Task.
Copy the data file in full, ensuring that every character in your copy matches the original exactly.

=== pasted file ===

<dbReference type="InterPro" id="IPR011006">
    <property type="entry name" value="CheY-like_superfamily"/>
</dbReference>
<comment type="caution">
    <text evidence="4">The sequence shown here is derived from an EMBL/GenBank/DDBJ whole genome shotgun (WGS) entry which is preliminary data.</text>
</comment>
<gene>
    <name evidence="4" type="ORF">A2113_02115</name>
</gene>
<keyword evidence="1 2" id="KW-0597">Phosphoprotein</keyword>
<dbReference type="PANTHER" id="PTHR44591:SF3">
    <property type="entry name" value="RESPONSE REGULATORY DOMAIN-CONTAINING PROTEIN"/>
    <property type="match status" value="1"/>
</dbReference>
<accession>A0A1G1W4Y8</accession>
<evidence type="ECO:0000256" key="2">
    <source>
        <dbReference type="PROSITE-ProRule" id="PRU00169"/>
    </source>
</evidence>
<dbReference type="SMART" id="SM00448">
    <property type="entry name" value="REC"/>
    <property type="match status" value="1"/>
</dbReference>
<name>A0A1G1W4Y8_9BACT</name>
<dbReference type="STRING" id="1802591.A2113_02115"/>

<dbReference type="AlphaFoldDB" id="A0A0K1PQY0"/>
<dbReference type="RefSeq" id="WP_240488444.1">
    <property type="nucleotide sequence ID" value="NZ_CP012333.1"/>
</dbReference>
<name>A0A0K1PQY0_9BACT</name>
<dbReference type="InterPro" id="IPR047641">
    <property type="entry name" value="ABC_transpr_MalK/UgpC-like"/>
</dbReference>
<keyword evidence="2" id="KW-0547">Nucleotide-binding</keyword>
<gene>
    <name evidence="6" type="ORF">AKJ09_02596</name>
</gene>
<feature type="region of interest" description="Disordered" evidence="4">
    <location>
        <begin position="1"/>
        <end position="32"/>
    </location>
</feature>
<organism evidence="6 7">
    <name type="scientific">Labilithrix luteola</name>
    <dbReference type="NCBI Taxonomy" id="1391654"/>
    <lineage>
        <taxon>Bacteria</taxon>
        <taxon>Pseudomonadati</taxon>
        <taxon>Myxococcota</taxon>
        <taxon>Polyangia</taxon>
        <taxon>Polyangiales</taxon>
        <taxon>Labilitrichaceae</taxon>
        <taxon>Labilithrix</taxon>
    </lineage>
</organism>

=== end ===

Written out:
<dbReference type="InterPro" id="IPR011006">
    <property type="entry name" value="CheY-like_superfamily"/>
</dbReference>
<comment type="caution">
    <text evidence="4">The sequence shown here is derived from an EMBL/GenBank/DDBJ whole genome shotgun (WGS) entry which is preliminary data.</text>
</comment>
<gene>
    <name evidence="4" type="ORF">A2113_02115</name>
</gene>
<keyword evidence="1 2" id="KW-0597">Phosphoprotein</keyword>
<dbReference type="PANTHER" id="PTHR44591:SF3">
    <property type="entry name" value="RESPONSE REGULATORY DOMAIN-CONTAINING PROTEIN"/>
    <property type="match status" value="1"/>
</dbReference>
<accession>A0A1G1W4Y8</accession>
<evidence type="ECO:0000256" key="2">
    <source>
        <dbReference type="PROSITE-ProRule" id="PRU00169"/>
    </source>
</evidence>
<dbReference type="SMART" id="SM00448">
    <property type="entry name" value="REC"/>
    <property type="match status" value="1"/>
</dbReference>
<name>A0A1G1W4Y8_9BACT</name>
<dbReference type="STRING" id="1802591.A2113_02115"/>

<dbReference type="AlphaFoldDB" id="A0A0K1PQY0"/>
<dbReference type="RefSeq" id="WP_240488444.1">
    <property type="nucleotide sequence ID" value="NZ_CP012333.1"/>
</dbReference>
<name>A0A0K1PQY0_9BACT</name>
<dbReference type="InterPro" id="IPR047641">
    <property type="entry name" value="ABC_transpr_MalK/UgpC-like"/>
</dbReference>
<keyword evidence="2" id="KW-0547">Nucleotide-binding</keyword>
<gene>
    <name evidence="6" type="ORF">AKJ09_02596</name>
</gene>
<feature type="region of interest" description="Disordered" evidence="4">
    <location>
        <begin position="1"/>
        <end position="32"/>
    </location>
</feature>
<organism evidence="6 7">
    <name type="scientific">Labilithrix luteola</name>
    <dbReference type="NCBI Taxonomy" id="1391654"/>
    <lineage>
        <taxon>Bacteria</taxon>
        <taxon>Pseudomonadati</taxon>
        <taxon>Myxococcota</taxon>
        <taxon>Polyangia</taxon>
        <taxon>Polyangiales</taxon>
        <taxon>Labilitrichaceae</taxon>
        <taxon>Labilithrix</taxon>
    </lineage>
</organism>